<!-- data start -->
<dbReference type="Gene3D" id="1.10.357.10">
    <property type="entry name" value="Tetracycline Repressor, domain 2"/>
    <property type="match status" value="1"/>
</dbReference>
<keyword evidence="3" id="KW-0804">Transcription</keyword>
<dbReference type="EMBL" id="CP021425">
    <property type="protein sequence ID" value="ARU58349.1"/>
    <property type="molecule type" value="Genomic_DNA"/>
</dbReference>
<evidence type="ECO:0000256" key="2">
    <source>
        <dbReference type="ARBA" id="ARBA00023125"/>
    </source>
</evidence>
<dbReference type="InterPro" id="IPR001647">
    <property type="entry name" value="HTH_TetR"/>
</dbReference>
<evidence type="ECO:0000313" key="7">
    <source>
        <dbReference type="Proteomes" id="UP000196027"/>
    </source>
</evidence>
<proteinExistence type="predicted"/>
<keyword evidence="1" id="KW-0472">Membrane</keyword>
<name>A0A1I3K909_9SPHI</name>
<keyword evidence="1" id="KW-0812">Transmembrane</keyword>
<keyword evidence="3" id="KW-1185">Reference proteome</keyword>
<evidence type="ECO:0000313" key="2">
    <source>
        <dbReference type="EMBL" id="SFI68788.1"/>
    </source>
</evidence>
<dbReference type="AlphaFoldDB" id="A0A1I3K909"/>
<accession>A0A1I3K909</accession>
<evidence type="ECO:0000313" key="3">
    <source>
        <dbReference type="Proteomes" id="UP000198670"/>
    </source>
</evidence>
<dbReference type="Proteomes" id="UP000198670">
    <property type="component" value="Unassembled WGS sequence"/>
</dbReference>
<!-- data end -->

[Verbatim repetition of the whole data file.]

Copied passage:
<dbReference type="Gene3D" id="1.10.357.10">
    <property type="entry name" value="Tetracycline Repressor, domain 2"/>
    <property type="match status" value="1"/>
</dbReference>
<keyword evidence="3" id="KW-0804">Transcription</keyword>
<dbReference type="EMBL" id="CP021425">
    <property type="protein sequence ID" value="ARU58349.1"/>
    <property type="molecule type" value="Genomic_DNA"/>
</dbReference>
<evidence type="ECO:0000256" key="2">
    <source>
        <dbReference type="ARBA" id="ARBA00023125"/>
    </source>
</evidence>
<dbReference type="InterPro" id="IPR001647">
    <property type="entry name" value="HTH_TetR"/>
</dbReference>
<evidence type="ECO:0000313" key="7">
    <source>
        <dbReference type="Proteomes" id="UP000196027"/>
    </source>
</evidence>
<proteinExistence type="predicted"/>
<keyword evidence="1" id="KW-0472">Membrane</keyword>
<name>A0A1I3K909_9SPHI</name>
<keyword evidence="1" id="KW-0812">Transmembrane</keyword>
<keyword evidence="3" id="KW-1185">Reference proteome</keyword>
<evidence type="ECO:0000313" key="2">
    <source>
        <dbReference type="EMBL" id="SFI68788.1"/>
    </source>
</evidence>
<dbReference type="AlphaFoldDB" id="A0A1I3K909"/>
<accession>A0A1I3K909</accession>
<evidence type="ECO:0000313" key="3">
    <source>
        <dbReference type="Proteomes" id="UP000198670"/>
    </source>
</evidence>
<dbReference type="Proteomes" id="UP000198670">
    <property type="component" value="Unassembled WGS sequence"/>
</dbReference>